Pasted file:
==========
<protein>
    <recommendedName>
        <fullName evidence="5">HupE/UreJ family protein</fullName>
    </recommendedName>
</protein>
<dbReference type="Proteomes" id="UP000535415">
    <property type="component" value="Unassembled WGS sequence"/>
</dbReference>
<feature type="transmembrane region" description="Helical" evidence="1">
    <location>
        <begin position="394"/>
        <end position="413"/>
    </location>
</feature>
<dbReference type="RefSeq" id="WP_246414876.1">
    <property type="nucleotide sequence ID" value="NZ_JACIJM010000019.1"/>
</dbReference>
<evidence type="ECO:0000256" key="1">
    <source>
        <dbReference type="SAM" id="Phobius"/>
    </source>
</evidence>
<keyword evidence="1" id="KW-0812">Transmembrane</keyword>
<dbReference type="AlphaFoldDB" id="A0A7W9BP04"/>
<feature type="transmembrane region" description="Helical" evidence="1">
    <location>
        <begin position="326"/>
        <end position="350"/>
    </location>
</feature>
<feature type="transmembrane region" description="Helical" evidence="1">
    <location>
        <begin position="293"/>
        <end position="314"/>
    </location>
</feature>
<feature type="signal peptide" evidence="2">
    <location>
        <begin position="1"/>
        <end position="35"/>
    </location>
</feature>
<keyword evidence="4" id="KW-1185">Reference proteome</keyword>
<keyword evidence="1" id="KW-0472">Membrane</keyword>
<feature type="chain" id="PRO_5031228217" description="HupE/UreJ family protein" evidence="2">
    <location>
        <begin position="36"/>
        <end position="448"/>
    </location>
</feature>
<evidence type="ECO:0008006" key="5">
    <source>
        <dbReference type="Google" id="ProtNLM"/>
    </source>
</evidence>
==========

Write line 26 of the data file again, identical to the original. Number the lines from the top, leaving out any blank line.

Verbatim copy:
    <location>